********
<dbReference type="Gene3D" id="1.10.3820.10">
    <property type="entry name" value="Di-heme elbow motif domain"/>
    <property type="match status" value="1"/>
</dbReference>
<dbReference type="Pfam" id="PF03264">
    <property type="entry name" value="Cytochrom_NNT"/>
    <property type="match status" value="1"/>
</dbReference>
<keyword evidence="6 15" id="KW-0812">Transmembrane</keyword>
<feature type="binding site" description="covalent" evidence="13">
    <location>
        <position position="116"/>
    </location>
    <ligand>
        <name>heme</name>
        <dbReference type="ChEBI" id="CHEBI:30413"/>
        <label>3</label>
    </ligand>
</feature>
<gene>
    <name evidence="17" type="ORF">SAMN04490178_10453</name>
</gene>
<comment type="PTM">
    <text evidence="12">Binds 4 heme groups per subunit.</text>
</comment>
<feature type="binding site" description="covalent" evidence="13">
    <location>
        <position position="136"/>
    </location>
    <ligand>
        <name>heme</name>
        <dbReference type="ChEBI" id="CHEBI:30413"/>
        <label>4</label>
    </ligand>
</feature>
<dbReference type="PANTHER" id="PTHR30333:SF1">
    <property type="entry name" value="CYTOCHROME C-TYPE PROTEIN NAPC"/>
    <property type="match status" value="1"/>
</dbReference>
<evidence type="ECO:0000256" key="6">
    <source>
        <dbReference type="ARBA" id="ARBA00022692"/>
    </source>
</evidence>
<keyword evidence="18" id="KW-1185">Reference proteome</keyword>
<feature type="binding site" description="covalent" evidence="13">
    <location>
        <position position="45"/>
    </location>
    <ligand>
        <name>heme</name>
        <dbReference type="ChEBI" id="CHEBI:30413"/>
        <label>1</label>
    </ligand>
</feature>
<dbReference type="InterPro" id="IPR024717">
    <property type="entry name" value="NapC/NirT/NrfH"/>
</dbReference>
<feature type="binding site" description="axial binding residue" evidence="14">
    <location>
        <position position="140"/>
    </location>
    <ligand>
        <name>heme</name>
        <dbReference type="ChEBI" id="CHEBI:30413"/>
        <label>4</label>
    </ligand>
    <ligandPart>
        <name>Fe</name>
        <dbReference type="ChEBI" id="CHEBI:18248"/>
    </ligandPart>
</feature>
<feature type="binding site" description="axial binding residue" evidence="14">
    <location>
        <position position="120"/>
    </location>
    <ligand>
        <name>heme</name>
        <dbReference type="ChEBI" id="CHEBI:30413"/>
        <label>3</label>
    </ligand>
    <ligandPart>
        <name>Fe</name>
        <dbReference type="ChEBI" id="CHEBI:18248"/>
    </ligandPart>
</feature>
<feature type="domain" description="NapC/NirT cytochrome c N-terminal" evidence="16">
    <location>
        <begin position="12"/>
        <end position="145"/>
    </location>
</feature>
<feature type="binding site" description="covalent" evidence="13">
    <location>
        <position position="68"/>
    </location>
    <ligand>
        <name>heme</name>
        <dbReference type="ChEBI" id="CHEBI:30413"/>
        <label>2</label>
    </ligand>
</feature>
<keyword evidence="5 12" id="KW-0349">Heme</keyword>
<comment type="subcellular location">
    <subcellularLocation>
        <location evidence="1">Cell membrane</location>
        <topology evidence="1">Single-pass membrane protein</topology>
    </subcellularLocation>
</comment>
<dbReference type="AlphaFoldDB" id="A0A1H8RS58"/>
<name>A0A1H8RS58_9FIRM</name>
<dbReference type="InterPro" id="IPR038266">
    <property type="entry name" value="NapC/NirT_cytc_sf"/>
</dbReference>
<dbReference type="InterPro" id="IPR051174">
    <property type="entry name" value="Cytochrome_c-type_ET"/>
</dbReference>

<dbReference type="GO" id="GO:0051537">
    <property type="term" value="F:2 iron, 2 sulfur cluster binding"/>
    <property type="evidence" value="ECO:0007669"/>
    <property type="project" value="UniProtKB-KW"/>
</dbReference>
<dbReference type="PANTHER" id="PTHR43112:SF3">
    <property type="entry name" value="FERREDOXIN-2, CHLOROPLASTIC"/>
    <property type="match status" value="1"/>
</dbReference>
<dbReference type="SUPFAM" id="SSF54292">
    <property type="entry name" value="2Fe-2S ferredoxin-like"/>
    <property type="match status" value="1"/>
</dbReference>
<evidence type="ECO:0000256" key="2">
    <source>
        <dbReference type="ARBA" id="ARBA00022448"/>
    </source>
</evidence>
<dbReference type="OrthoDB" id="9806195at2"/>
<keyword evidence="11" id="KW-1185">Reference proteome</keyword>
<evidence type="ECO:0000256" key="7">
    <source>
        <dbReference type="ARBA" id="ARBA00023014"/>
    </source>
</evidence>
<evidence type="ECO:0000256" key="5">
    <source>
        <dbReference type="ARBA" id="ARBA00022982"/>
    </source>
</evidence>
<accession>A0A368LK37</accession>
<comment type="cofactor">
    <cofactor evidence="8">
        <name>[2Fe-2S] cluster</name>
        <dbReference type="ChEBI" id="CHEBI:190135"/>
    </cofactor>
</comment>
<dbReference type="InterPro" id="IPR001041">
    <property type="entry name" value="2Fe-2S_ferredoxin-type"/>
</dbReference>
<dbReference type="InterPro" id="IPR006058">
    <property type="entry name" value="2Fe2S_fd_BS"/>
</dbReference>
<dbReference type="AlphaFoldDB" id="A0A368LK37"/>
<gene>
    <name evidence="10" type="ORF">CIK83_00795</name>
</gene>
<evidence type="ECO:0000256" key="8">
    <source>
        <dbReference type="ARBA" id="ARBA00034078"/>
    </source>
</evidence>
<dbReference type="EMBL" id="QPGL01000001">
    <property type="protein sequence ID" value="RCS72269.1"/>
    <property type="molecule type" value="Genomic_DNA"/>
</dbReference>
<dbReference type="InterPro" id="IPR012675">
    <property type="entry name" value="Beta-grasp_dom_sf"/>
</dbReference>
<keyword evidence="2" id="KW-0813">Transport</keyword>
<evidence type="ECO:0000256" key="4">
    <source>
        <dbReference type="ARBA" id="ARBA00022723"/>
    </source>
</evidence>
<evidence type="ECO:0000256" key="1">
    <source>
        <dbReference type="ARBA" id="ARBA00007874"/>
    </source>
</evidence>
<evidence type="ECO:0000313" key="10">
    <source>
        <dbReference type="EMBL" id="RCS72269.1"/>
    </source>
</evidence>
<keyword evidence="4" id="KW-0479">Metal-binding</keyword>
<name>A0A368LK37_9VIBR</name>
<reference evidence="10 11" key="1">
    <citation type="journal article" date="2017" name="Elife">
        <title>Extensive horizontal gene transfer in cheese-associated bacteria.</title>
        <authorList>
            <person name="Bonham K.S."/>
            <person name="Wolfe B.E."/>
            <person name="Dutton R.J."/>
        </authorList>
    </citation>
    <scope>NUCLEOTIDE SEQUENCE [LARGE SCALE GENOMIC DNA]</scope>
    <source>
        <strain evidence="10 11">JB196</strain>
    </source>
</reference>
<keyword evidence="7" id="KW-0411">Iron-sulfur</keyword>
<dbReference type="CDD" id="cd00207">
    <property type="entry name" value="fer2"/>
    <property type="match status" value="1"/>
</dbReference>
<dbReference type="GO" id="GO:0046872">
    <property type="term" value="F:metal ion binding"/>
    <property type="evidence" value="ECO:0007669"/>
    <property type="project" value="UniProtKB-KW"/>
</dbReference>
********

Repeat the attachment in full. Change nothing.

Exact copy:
<dbReference type="Gene3D" id="1.10.3820.10">
    <property type="entry name" value="Di-heme elbow motif domain"/>
    <property type="match status" value="1"/>
</dbReference>
<dbReference type="Pfam" id="PF03264">
    <property type="entry name" value="Cytochrom_NNT"/>
    <property type="match status" value="1"/>
</dbReference>
<keyword evidence="6 15" id="KW-0812">Transmembrane</keyword>
<feature type="binding site" description="covalent" evidence="13">
    <location>
        <position position="116"/>
    </location>
    <ligand>
        <name>heme</name>
        <dbReference type="ChEBI" id="CHEBI:30413"/>
        <label>3</label>
    </ligand>
</feature>
<gene>
    <name evidence="17" type="ORF">SAMN04490178_10453</name>
</gene>
<comment type="PTM">
    <text evidence="12">Binds 4 heme groups per subunit.</text>
</comment>
<feature type="binding site" description="covalent" evidence="13">
    <location>
        <position position="136"/>
    </location>
    <ligand>
        <name>heme</name>
        <dbReference type="ChEBI" id="CHEBI:30413"/>
        <label>4</label>
    </ligand>
</feature>
<dbReference type="PANTHER" id="PTHR30333:SF1">
    <property type="entry name" value="CYTOCHROME C-TYPE PROTEIN NAPC"/>
    <property type="match status" value="1"/>
</dbReference>
<evidence type="ECO:0000256" key="6">
    <source>
        <dbReference type="ARBA" id="ARBA00022692"/>
    </source>
</evidence>
<keyword evidence="18" id="KW-1185">Reference proteome</keyword>
<feature type="binding site" description="covalent" evidence="13">
    <location>
        <position position="45"/>
    </location>
    <ligand>
        <name>heme</name>
        <dbReference type="ChEBI" id="CHEBI:30413"/>
        <label>1</label>
    </ligand>
</feature>
<dbReference type="InterPro" id="IPR024717">
    <property type="entry name" value="NapC/NirT/NrfH"/>
</dbReference>
<feature type="binding site" description="axial binding residue" evidence="14">
    <location>
        <position position="140"/>
    </location>
    <ligand>
        <name>heme</name>
        <dbReference type="ChEBI" id="CHEBI:30413"/>
        <label>4</label>
    </ligand>
    <ligandPart>
        <name>Fe</name>
        <dbReference type="ChEBI" id="CHEBI:18248"/>
    </ligandPart>
</feature>
<feature type="binding site" description="axial binding residue" evidence="14">
    <location>
        <position position="120"/>
    </location>
    <ligand>
        <name>heme</name>
        <dbReference type="ChEBI" id="CHEBI:30413"/>
        <label>3</label>
    </ligand>
    <ligandPart>
        <name>Fe</name>
        <dbReference type="ChEBI" id="CHEBI:18248"/>
    </ligandPart>
</feature>
<feature type="domain" description="NapC/NirT cytochrome c N-terminal" evidence="16">
    <location>
        <begin position="12"/>
        <end position="145"/>
    </location>
</feature>
<feature type="binding site" description="covalent" evidence="13">
    <location>
        <position position="68"/>
    </location>
    <ligand>
        <name>heme</name>
        <dbReference type="ChEBI" id="CHEBI:30413"/>
        <label>2</label>
    </ligand>
</feature>
<keyword evidence="5 12" id="KW-0349">Heme</keyword>
<comment type="subcellular location">
    <subcellularLocation>
        <location evidence="1">Cell membrane</location>
        <topology evidence="1">Single-pass membrane protein</topology>
    </subcellularLocation>
</comment>
<dbReference type="AlphaFoldDB" id="A0A1H8RS58"/>
<name>A0A1H8RS58_9FIRM</name>
<dbReference type="InterPro" id="IPR038266">
    <property type="entry name" value="NapC/NirT_cytc_sf"/>
</dbReference>
<dbReference type="InterPro" id="IPR051174">
    <property type="entry name" value="Cytochrome_c-type_ET"/>
</dbReference>

<dbReference type="GO" id="GO:0051537">
    <property type="term" value="F:2 iron, 2 sulfur cluster binding"/>
    <property type="evidence" value="ECO:0007669"/>
    <property type="project" value="UniProtKB-KW"/>
</dbReference>
<dbReference type="PANTHER" id="PTHR43112:SF3">
    <property type="entry name" value="FERREDOXIN-2, CHLOROPLASTIC"/>
    <property type="match status" value="1"/>
</dbReference>
<dbReference type="SUPFAM" id="SSF54292">
    <property type="entry name" value="2Fe-2S ferredoxin-like"/>
    <property type="match status" value="1"/>
</dbReference>
<evidence type="ECO:0000256" key="2">
    <source>
        <dbReference type="ARBA" id="ARBA00022448"/>
    </source>
</evidence>
<dbReference type="OrthoDB" id="9806195at2"/>
<keyword evidence="11" id="KW-1185">Reference proteome</keyword>
<evidence type="ECO:0000256" key="7">
    <source>
        <dbReference type="ARBA" id="ARBA00023014"/>
    </source>
</evidence>
<evidence type="ECO:0000256" key="5">
    <source>
        <dbReference type="ARBA" id="ARBA00022982"/>
    </source>
</evidence>
<accession>A0A368LK37</accession>
<comment type="cofactor">
    <cofactor evidence="8">
        <name>[2Fe-2S] cluster</name>
        <dbReference type="ChEBI" id="CHEBI:190135"/>
    </cofactor>
</comment>
<dbReference type="InterPro" id="IPR001041">
    <property type="entry name" value="2Fe-2S_ferredoxin-type"/>
</dbReference>
<dbReference type="InterPro" id="IPR006058">
    <property type="entry name" value="2Fe2S_fd_BS"/>
</dbReference>
<dbReference type="AlphaFoldDB" id="A0A368LK37"/>
<gene>
    <name evidence="10" type="ORF">CIK83_00795</name>
</gene>
<evidence type="ECO:0000256" key="8">
    <source>
        <dbReference type="ARBA" id="ARBA00034078"/>
    </source>
</evidence>
<dbReference type="EMBL" id="QPGL01000001">
    <property type="protein sequence ID" value="RCS72269.1"/>
    <property type="molecule type" value="Genomic_DNA"/>
</dbReference>
<dbReference type="InterPro" id="IPR012675">
    <property type="entry name" value="Beta-grasp_dom_sf"/>
</dbReference>
<keyword evidence="2" id="KW-0813">Transport</keyword>
<evidence type="ECO:0000256" key="4">
    <source>
        <dbReference type="ARBA" id="ARBA00022723"/>
    </source>
</evidence>
<evidence type="ECO:0000256" key="1">
    <source>
        <dbReference type="ARBA" id="ARBA00007874"/>
    </source>
</evidence>
<evidence type="ECO:0000313" key="10">
    <source>
        <dbReference type="EMBL" id="RCS72269.1"/>
    </source>
</evidence>
<keyword evidence="4" id="KW-0479">Metal-binding</keyword>
<name>A0A368LK37_9VIBR</name>
<reference evidence="10 11" key="1">
    <citation type="journal article" date="2017" name="Elife">
        <title>Extensive horizontal gene transfer in cheese-associated bacteria.</title>
        <authorList>
            <person name="Bonham K.S."/>
            <person name="Wolfe B.E."/>
            <person name="Dutton R.J."/>
        </authorList>
    </citation>
    <scope>NUCLEOTIDE SEQUENCE [LARGE SCALE GENOMIC DNA]</scope>
    <source>
        <strain evidence="10 11">JB196</strain>
    </source>
</reference>
<keyword evidence="7" id="KW-0411">Iron-sulfur</keyword>
<dbReference type="CDD" id="cd00207">
    <property type="entry name" value="fer2"/>
    <property type="match status" value="1"/>
</dbReference>
<dbReference type="GO" id="GO:0046872">
    <property type="term" value="F:metal ion binding"/>
    <property type="evidence" value="ECO:0007669"/>
    <property type="project" value="UniProtKB-KW"/>
</dbReference>